He was a Bad Boy from Philadelphia, but Could the Kid Fight?

Pete was incorrigible. His parents had had it with him when they finally decided to send him from Philadelphia to Sharon, Massachusetts to live with his Uncle Al, the local Police Chief.

Pete stood 5 foot 6 and was a muscular 135 lbs. when he arrived in Sharon in 1973. He had medium-length, straight, light brown hair that hung over his forehead, and the un-parted side regularly fell over one eye and he was always whipping his head back to get his hair out of his line of vision. He wore a black leather biker jacket, the kind with a diagonal zipper, wide lapels, and a belted waist, not too unlike the one Marlon Brando wore in "The Wild One". When he spoke his narrow lips curled a bit and favored one side of his face. He was cool without much effort and we immediately became friends.

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Everyone knew he was only living in town because he'd misbehaved enough that his parents shipped him off to live with his uncle who they hoped could straighten him out. Uncle Al clearly had his work cut out for him…

One winter night in '73, my '66 4-door Chevelle was packed with incorrigibles and Pete was sitting right behind me guzzling beer like the rest of us when suddenly I spotted a police cruiser following close behind. As soon as I pointed it out Pete rolled down his window and whipped a partially full can of beer at the cruiser. Next thing you know the dual rotating gumball lights on top of the cruiser lit up and the siren came on, forcing me to pull over.

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"Radar Rob" got out and directed me to roll down my window. He asked me if I threw a beer can out the window at him. When I said I didn't he knocked on the back window and Pete rolled it down and asked, "What the fuck do you want?" It was bold, a little too bold, and he pissed off "Radar Rob" who had gotten his nickname because one year he led the state in writing traffic violations.

When "Radar Rob" started in on him, Pete went right back at him, eventually asking, "Do you know who my uncle is?" Radar Rob looked at him and asked sarcastically, "Who?" Pete responded, "Your boss is  my uncle and I can have you fuckin' fired!"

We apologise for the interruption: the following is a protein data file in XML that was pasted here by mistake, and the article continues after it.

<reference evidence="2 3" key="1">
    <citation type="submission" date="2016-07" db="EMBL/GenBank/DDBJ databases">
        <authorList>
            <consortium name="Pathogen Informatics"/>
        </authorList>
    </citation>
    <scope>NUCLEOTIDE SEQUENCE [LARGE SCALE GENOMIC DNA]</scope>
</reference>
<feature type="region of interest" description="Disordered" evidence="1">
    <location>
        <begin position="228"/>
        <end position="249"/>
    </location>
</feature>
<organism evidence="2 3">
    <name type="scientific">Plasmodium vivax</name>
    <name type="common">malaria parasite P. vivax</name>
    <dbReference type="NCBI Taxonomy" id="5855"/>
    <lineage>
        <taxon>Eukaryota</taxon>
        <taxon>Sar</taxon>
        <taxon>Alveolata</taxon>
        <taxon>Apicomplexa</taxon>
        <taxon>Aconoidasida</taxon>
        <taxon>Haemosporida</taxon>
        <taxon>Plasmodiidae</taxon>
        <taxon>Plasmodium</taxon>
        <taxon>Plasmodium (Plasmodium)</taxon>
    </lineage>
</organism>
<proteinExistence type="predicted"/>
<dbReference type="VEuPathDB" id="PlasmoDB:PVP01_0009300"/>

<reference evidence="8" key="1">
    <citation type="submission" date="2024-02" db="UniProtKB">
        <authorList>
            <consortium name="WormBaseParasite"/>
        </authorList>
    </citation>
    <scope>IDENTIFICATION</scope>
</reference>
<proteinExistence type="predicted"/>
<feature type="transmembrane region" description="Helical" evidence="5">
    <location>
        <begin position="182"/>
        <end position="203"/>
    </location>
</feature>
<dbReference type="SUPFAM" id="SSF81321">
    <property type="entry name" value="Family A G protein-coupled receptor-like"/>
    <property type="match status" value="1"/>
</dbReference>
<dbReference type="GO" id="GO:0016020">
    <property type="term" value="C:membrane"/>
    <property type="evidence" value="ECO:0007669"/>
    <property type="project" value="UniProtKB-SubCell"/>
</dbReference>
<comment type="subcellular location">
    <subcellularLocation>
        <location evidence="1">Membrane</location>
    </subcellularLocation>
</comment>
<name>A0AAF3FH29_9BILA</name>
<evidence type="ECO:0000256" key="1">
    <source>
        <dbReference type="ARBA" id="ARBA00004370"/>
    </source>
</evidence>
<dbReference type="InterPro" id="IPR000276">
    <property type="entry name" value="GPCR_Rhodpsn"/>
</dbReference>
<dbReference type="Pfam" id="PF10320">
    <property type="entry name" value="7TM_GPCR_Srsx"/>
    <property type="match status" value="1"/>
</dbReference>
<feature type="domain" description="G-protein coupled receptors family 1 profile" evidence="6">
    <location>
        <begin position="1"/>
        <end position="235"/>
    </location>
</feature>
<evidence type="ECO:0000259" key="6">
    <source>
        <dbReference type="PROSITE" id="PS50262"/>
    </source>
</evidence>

It appeared that "Radar Rob" knew all about the police chief's nephew as probably all the cops in town did, and he handled the situation very carefully. He confiscated all our beer and then followed me to the Police Chief's house where I dropped Pete off. Sure, we were out some beer, but that night Pete became a legend. He had defied the police and done it in grand style.

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Pete was grounded by his uncle but as soon as he was out he immediately did everything he could to reinforce his bad-boy image. He reminded me of Jim Morrison and despite Pete's chronic addiction to trouble, me and Scott included him in everything we did. He was unpredictable to the point of becoming predictable. Pete was always up for some trouble (and so were we).

One day at school Pete got into it with Jimmy, who was a good kid and very laid back. He looked more like a choirboy than a fighter with his short light-brown hair and milky-white skin, but he towered over Pete and outweighed him by at least 20 pounds. Because Jimmy appeared docile, Pete taunted him into a fight thinking he was easy prey. Everyone stepped in, not to break it up, but to negotiate time and place…